Anton has 13 years' investment experience. He joined Coronation in 2008 as a property specialist and manager of the Coronation Property Equity Fund. He is a member of the absolute investments team with specific responsibility for listed property-related research.
Coronation Property Equity comment - Sep 17
The listed property sector delivered a total return of 5.7% for the quarter, outperforming the All Bond Index’s 3.7% but lagging the All Share Index’s 8.9% return. The correlation between bonds and listed property recovered somewhat from the prior quarter: the SA 10-year government bond yield decreased to 8.7% at end-September from 8.9% a quarter earlier, while the forward yield of the SA listed property sector saw a compression to 8.2% from 8.3% at the end of June. The historical yield of the SA Listed Property Index (SAPY) was unchanged at 6.2% from three months earlier. This saw a compression in the historical yield gap relative to bonds, ending the third quarter at 248 basis points (bps) from 269bps at end-June.
The fund’s return of 4.4% for the quarter was less than the 5.7% delivered by the benchmark; however, the fund’s performance over periods between five and 10-years compares favourably to peers and the benchmark. The underperformance during the quarter was due to value detraction from the fund’s relative exposure to NEPI Rockcastle, Fortress, Resilient, Greenbay, Growthpoint, as well as Capital & Counties and Intu. These were enough to offset the value-add from the fund’s relative positioning in MAS Real Estate, Equites, Attacq, Stor-Age and Hammerson. During the period, the fund increased exposure to Hyprop, Vukile, Investec Property Fund, Hammerson and Liberty Two Degrees, while reducing exposure to a handful of names, including NEPI Rockcastle, Growthpoint, Octodec, Resilient and Fortress B. As is usual in the listed property sector, the quarter saw just over R12.7 billion in primary capital raises across eight companies. The largest of these was Greenbay, which saw outsized appetite for an initial R2 billion target, eventually raising R4.5 billion. Resilient also came to tap the market for capital, issuing R2.5 billion worth of shares during the quarter, followed closely (in terms of size of capital raise) by MAS Real Estate with a R2 billion scrip issue. Other companies raising equity during the quarter included Hospitality (R1 billion rights issue), Equites (R1 billion), Atlantic Leaf (R815 million), Vukile (R578 million) and Sirius Real Estate (R375 million private placement).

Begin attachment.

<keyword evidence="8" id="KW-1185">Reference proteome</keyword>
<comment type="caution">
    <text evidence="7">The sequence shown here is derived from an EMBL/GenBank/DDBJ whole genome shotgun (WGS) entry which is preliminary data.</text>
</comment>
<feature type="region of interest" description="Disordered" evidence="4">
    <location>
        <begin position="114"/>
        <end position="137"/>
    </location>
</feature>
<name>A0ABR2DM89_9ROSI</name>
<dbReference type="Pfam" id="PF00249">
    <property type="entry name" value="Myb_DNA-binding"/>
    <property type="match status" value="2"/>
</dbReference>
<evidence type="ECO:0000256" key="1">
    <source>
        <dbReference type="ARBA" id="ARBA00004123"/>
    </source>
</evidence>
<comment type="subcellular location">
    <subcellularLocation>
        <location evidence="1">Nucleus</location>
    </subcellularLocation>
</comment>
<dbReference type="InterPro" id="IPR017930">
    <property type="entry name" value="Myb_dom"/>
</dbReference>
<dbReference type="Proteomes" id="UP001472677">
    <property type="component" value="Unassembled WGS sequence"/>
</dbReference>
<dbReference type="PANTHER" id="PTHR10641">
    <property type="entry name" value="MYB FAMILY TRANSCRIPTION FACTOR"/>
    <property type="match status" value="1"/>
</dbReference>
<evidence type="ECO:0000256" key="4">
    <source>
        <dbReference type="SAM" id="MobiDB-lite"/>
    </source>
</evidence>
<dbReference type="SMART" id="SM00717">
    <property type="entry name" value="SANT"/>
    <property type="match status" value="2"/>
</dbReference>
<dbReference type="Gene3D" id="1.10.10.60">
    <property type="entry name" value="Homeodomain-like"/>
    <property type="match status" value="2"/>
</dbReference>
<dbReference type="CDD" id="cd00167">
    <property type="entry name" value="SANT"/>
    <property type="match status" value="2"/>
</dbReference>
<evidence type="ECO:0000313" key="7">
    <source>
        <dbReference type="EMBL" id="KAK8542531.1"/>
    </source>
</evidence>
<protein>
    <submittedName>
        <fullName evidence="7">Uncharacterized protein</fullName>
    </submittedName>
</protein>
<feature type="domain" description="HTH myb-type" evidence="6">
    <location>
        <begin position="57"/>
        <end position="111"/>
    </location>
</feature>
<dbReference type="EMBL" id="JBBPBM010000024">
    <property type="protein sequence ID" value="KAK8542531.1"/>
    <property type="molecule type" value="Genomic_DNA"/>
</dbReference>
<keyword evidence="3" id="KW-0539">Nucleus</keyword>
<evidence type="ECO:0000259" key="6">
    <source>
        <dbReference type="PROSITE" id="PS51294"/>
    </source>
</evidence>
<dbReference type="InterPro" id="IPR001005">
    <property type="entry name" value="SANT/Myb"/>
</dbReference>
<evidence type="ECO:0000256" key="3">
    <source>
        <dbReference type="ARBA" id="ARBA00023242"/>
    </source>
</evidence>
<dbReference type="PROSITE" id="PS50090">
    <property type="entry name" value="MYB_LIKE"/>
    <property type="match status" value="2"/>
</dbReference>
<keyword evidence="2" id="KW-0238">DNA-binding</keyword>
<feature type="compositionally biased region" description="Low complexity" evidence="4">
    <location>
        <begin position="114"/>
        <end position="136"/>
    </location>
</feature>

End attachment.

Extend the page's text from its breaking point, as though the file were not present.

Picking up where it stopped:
On the acquisitions front, Investec Property Fund’s annual report revealed that the company had made its first direct entry into the UK with the acquisition of a 10% stake valued at £10 million in an unlisted fund with a predominantly supermarket focus. The entity is said to likely list once a scale of £400-500 million has been reached. Staying with the UK, Stor-Age announced the proposed acquisition of Storage King, a portfolio comprising 13 self-storage assets in the UK valued at £77 million, which will take the company’s UK exposure to 35% of the total asset base. The transaction will be subject to shareholder approval. Another company that also increased its offshore exposure is Equites, which announced the acquisition of its fourth distribution centre in the UK, taking offshore exposure within the fund to around the 25% targeted by management. This latest acquisition is a 20 000m2 distribution centre in Coventry, and will be let to Kuehne & Nagel. At a 4.8% acquisition yield, the pricing for this latest addition to the portfolio came in tighter than for the prior three acquisitions, which were bought at yields of between 5.7% and 7.2%. Meanwhile, Rebosis announced that it had reduced its stake in UK-focused New Frontier to 36% from 67%, having sold the difference to a BEE consortium chaired by Nkosi Gugushe. The acquisition by the consortium will be vendor financed by Rebosis.